Since I'm still computer challenged at this point I'm going to recommend you read the following bit of music minutae, an extremely engrossing essay on the late, great Lester Bangs. Music critic for Creem magazine and all around scuzzbag. Love him or hate him (I'm of the former camp), this is one interesting and insightful read.
Big Bangs Theory
In Almost Famous, Philip Seymour Hoffman plays the late rock critic Lester Bangs onscreen. But the only way to get Bangs right is to get Bangs on paper.
By David Pulizzi
Late one evening about two years ago I was reading about one dead man, Elvis Presley, when I encountered the work of another, Lester Bangs. I was well into the endnotes of Mystery Train, Greil Marcus' popular treatise on rock music. Following a couple dozen pages of detailed notes on Presley, Marcus arrives at what he calls "the finest, or the most final, words of obituary spoken on the occasion of Elvis Presley's death. Lester Bangs was writing in the Village Voice, August 29, 1977, in a piece titled 'How Long Will We Care?'":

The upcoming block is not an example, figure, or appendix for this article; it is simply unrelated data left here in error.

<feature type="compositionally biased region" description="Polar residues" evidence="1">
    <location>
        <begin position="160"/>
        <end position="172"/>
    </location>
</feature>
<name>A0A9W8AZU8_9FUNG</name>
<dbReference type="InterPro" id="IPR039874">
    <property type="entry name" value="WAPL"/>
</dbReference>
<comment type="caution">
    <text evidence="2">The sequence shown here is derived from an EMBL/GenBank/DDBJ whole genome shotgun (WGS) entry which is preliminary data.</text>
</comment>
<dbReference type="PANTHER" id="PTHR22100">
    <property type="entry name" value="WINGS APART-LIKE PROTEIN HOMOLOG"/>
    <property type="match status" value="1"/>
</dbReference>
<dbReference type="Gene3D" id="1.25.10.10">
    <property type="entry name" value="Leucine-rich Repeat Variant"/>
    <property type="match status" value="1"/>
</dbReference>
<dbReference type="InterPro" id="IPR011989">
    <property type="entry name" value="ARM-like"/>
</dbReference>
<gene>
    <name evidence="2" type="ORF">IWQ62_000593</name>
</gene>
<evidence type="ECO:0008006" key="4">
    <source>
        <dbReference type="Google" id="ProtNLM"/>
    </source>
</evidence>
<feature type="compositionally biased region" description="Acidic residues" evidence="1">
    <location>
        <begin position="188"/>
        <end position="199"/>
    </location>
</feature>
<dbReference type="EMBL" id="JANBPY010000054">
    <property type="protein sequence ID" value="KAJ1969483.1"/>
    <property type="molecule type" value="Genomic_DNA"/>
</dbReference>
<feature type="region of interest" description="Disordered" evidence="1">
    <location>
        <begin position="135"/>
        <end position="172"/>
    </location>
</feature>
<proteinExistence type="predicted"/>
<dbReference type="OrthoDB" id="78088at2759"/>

If love is truly going out of fashion, which I do not believe, then along with our nurtured indifference to each other will be an even more contemptuous indifference to each other's objects of reverence. I thought it was Iggy Stooge, you thought it was Joni Mitchell or whoever else seemed to speak for your own private, entirely circumscribed situation's many pains and few ecstasies. We will continue to fragment in this manner, because solipsism holds all the cards at present; it is a king whose domain engulfs even Elvis's. But I can guarantee you one thing; we will never agree on anything as we agreed on Elvis. So I won't bother saying goodbye to his corpse. I will say goodbye to you.
Those were the first words of Bangs' I had ever encountered and they numbed my brain for a while.
...read the rest HERE
4 hours ago